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Today fashion in Pakistan rolls through our lives like a well-oiled machine that is fuelled by a prolific industry and maintained by active consumers. An overactive media makes sure fashion is always in the picture. Collections are unveiled every six months and vibrant campaigns launched with them. Business is generated to the tune of well over seven-digit-figures and mega deals are struck around it. Today, fashion nudges its way into all aspects of our lives, whether it’s lifestyle, travel, work, television and film.

Things weren’t always this formatted. Back in the 1960s, women in Pakistan may have been more stylish but what they wore was seldom coming from an organised industry. Sughra Kazmi, Pakistan’s original bridal revivalist, was perhaps the first person who was acknowledged and acclaimed as a couturier.

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Maheen Khan, back in the late ’60s, was known as The Seamstress in Lahore and operated her business from her veranda. It was only after years of training under French designers, investing in Stockman mannequins and acquiring pattern-making skills that she became ‘The Maheen Khan’ we know and admire today. Not many people know that She magazine, conceived and developed by a young Zuhra Karim to give a voice to Pakistan’s progressive women, was also one of her first jobs.

Maheen Khan’s rise to fame was slow and steady but sudden and monumental was the arrival of Pakistan’s biggest fashion brand ever — TeeJays. In the ’70s, when there was one state-run TV channel, almost no fashion magazines and absolutely no concept of PR, Tanvir Jamshed was the visionary who used PTV’s uber popular plays to promote awami fashion. Hasina Moin’s 1973 hit serial Kiran Kahani was TeeJays first commercial success and over the next decade or so there came more than two dozen more. This generation will be most familiar with the popularity of Marina Khan’s wardrobe from Tanhaiyyan, another brilliant serial by Moin. The colour-contrasted patchwork shalwar kameezes that Marina Khan was seen wearing became all the rage throughout the ’80s.

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The ’80s also witnessed revolutionary changes in Pakistan — politically, and in response to the oppressive time that the country went through under General Ziaul Haq, literally. The winds of change also affected fashion. There was an urge for liberation. Sehyr Saigol started designing under her label Libas (initially she and Maheen Khan worked together) and stocked in Lahore at a fabulous place called The Art Centre. In 1987, Herald published its very first fashion cover, which took fashion to an entirely new level.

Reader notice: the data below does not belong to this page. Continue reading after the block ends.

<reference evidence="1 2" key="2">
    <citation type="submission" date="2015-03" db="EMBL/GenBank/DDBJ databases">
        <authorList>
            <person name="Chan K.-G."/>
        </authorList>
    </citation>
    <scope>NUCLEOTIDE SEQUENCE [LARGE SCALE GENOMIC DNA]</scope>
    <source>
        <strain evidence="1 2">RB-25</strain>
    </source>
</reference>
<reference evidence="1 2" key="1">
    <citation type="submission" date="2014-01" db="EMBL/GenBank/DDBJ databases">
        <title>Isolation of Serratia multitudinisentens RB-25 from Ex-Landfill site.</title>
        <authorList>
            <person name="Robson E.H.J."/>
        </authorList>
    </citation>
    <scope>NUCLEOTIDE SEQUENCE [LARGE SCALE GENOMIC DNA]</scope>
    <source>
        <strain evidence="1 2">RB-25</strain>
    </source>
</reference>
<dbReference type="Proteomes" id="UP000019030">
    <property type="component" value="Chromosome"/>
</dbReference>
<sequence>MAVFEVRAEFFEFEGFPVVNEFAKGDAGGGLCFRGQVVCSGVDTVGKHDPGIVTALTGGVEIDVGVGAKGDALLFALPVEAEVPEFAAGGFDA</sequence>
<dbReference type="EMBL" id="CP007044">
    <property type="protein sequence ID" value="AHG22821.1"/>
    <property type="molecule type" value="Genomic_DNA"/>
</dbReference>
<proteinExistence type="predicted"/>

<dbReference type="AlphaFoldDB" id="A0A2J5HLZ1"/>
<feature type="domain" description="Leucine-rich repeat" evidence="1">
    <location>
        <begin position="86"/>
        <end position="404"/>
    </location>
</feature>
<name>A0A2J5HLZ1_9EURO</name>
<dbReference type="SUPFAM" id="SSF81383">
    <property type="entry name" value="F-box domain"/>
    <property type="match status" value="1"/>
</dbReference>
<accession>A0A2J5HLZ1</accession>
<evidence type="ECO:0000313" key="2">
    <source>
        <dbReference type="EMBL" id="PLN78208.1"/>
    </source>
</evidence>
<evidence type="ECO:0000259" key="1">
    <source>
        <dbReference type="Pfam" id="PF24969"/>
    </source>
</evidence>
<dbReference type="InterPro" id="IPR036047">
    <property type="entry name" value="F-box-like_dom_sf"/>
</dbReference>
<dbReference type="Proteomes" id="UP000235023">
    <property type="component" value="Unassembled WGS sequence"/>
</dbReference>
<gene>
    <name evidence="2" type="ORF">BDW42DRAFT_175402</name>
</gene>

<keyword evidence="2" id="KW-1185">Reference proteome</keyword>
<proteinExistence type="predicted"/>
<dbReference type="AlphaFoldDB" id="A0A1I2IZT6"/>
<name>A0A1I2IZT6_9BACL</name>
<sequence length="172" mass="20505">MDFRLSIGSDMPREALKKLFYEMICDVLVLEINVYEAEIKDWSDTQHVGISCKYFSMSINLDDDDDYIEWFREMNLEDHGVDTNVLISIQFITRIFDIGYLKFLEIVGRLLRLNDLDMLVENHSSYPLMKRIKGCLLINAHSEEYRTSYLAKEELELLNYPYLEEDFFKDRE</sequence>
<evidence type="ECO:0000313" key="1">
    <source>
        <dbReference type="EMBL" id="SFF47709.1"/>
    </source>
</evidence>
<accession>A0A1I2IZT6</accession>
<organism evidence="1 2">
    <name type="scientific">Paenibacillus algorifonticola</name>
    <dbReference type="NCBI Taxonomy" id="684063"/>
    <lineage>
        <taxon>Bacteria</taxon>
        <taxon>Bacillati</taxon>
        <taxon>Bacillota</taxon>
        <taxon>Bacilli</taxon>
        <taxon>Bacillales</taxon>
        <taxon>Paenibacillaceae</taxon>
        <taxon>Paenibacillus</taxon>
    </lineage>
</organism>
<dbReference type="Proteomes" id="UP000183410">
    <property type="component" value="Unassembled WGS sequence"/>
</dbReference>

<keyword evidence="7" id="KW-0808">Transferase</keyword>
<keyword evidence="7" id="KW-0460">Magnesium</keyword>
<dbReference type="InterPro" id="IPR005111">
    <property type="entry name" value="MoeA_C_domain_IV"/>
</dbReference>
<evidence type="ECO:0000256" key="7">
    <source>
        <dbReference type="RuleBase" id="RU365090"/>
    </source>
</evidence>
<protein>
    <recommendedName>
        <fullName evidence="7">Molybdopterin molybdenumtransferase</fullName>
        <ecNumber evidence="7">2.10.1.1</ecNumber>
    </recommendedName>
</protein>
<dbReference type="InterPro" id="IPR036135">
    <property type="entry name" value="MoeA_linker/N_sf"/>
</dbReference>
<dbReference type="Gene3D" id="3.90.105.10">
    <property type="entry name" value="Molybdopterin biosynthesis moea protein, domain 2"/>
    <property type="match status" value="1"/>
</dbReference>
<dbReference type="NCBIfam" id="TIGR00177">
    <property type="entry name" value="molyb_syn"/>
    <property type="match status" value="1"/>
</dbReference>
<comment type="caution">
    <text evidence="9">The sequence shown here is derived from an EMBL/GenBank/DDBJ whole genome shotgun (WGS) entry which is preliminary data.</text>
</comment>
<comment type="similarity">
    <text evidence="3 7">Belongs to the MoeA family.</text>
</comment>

By the end of the ’80s, there was a burgeoning of names like Bunto Kazmi (who stepped into her mother-in-law’s shoes), Faiza Samee, Nilofer Shahid, Rizwan Beyg, Shamaeel, Sana Safinaz, Amir Adnan and the Body Focus Museum. The year 1989 witnessed Pakistan’s very first organised fashion show for Maheen Khan, with Frieha Altaf, her sister Neshmia and Atiya Khan as catwalk models. Karachi emerged as Pakistan’s fashion capital. This was the beginning of a new era.

Fashion flourished through the ’90s but it was in the early 2000s, when the first batch of young and enthusiastic fashion designers graduated from the Pakistan School of Fashion Design in Lahore, that the structure of fashion changed forever. Suddenly, there was a new guard that buzzed with business on their minds. It wouldn’t be wrong to say that HSY, Maheen Kardar, Nomi Ansari, Maria B and Kamiar Rokni amongst others were to change the way Pakistani fashion was seen and marketed forever.

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In Karachi, designers like Sonya Battla emerged with a stronghold on design and business. Events like the Lux Style Awards and the Carnivale de Couture gave designers platforms to flaunt themselves on until fashion weeks rolled in 2008. And that was the beginning of a new age altogether.

What we see these days is the ultimate corporatisation of fashion. In a way it’s good because it urges designers to collaborate with industry-level players, as Maheen Karim and Sanam Chaudhri have with Bonanza, Adnan Pardesy with Working Women etc. Sana Safinaz and Sania Maskatiya are two names that have stepped into large-scale retail through flagship stores. All this means a better look for the high street at a lower cost.

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The downside, however, is that not many young designers are committed to reviving craft and focusing on the gorgeousness of fashion. It is important that a balance be struck and one hopes that brands like Sana Safinaz, Sania Maskatiya, Elan and Umer Sayeed will manage to keep the legacy alive.
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